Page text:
This was the year I started work in I.T. at a Company called ICL (International Computers Ltd) in the UK. I started on the bottom rung of my career ladder, as a ‘Trainee Computer Operator’.
My job for the first week was to stand by the paper tape reader, and using an electric tape winder, wind up all the paper tape that passed through the reader and was collected in a large metal bin. I progressed onward through a range of jobs that were all ‘media handling’. Loading punch cards into the card-reader hopper, retrieving trolley loads of magnetic tapes from the tape library and spooling them up onto the tape drives, feeding the floor-standing line printers with boxes of fan-fold listing paper and separating out the 4-part copies from the carbon interleaves once it was printed. Later on, as a ‘Senior Operator’ I was allowed to start jobs on the mainframe computer by standing up at a ‘Westrex Teletype’ electromechanical teleprinter. This was basically an electric typewriter that displayed all entered commands on a paper log that was collected and torn off at the end of each shift.
OK – so we did have some new ‘state-of-the-art’ technology. There was one Application that used the latest removable cartridge disk storage. We loaded the cartridge onto a device the size of a wheelie-bin at the start of the day shift, and a few ‘chosen’ data clerks could access the raw transaction data over a green-screen terminal – we called them VDUs (Visual Display Units).
Now, over 40 years later and working for InfoSol who are synonymous with Business Intelligence, I wondered to myself how ICL as a Company managed to stay on top of their Business and get important information disseminated to their Managers. I think we should start by looking in our 1970’s Techo’s Toolbox, and remind ourselves which tools were not available at that time. Email; Internet; Cell Phone; Smart Phone; PC; Laptop; PDA; Computer Screens (for the most part); Graphical Display software; Excel (Microsoft did not exist yet); Dashboards (these could only be found in luxury cars). Semantic layers and Metrics – forget about it. ‘Data cleansing’ involved cleaning the magnetic tape reader heads with spirit and cotton buds! So how did ICL get their information out? I will describe the process …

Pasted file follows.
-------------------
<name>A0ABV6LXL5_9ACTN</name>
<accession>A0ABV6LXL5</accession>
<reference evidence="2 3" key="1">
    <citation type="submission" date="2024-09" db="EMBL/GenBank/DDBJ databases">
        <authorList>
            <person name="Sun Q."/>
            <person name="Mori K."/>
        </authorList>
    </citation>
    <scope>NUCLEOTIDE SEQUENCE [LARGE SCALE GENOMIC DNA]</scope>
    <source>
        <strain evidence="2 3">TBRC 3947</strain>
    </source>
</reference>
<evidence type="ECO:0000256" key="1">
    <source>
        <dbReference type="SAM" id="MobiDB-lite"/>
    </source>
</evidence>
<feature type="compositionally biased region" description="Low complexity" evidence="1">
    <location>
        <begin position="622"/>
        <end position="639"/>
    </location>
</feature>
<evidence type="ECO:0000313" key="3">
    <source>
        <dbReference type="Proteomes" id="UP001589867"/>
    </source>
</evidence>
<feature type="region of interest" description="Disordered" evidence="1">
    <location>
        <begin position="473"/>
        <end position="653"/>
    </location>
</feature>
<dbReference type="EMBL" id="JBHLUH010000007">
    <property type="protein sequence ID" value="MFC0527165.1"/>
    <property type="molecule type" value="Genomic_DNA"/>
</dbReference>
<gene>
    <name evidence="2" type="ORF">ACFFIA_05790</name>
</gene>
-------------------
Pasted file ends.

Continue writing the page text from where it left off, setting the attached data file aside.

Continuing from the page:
Data clerks would receive requests for a data report via a Fax transmission of a standard form. The form contained boxes which could be entered with codes – Department Codes; Cost-Center codes; Employee Codes; Stock Numbers etc. The sort order, the data fields to be included in the report, and the style of report were also entered. The request would be checked over by the data clerk, and they would then submit the form to the ‘punch-room’ where it would be transferred onto a set of parameter cards. The set of cards would become a ‘Job’ submitted by the Operators on the evening shift.
The processing involved programs called ‘X68A’ (extract); ‘XSDC’ (sort) and ‘X63C’ (summarize and print). Each job would call for the loading of various magnetic tapes containing masterfile information and transaction data. The reports were generated on fan-fold listing paper. The Company Courier would collect the reports later in the evening and do the round trip between Stevenage (near London), Birmingham and Manchester. These were the main Company offices. The reports would be on the Customer’s desk by 8.00AM the next morning. This was BI in 1972. BTW – the Courier was just the one guy who did the same trip 6 days a week, driving 4,000 miles a week. In one year he put 200,000 miles on a Datsun Cherry and he swore it ran as good as new.
Steve Dingley … an InfoSol Dinosaur
Photo Credit: Jud McCranie, distributed under a CC BY-SA 3.0 license.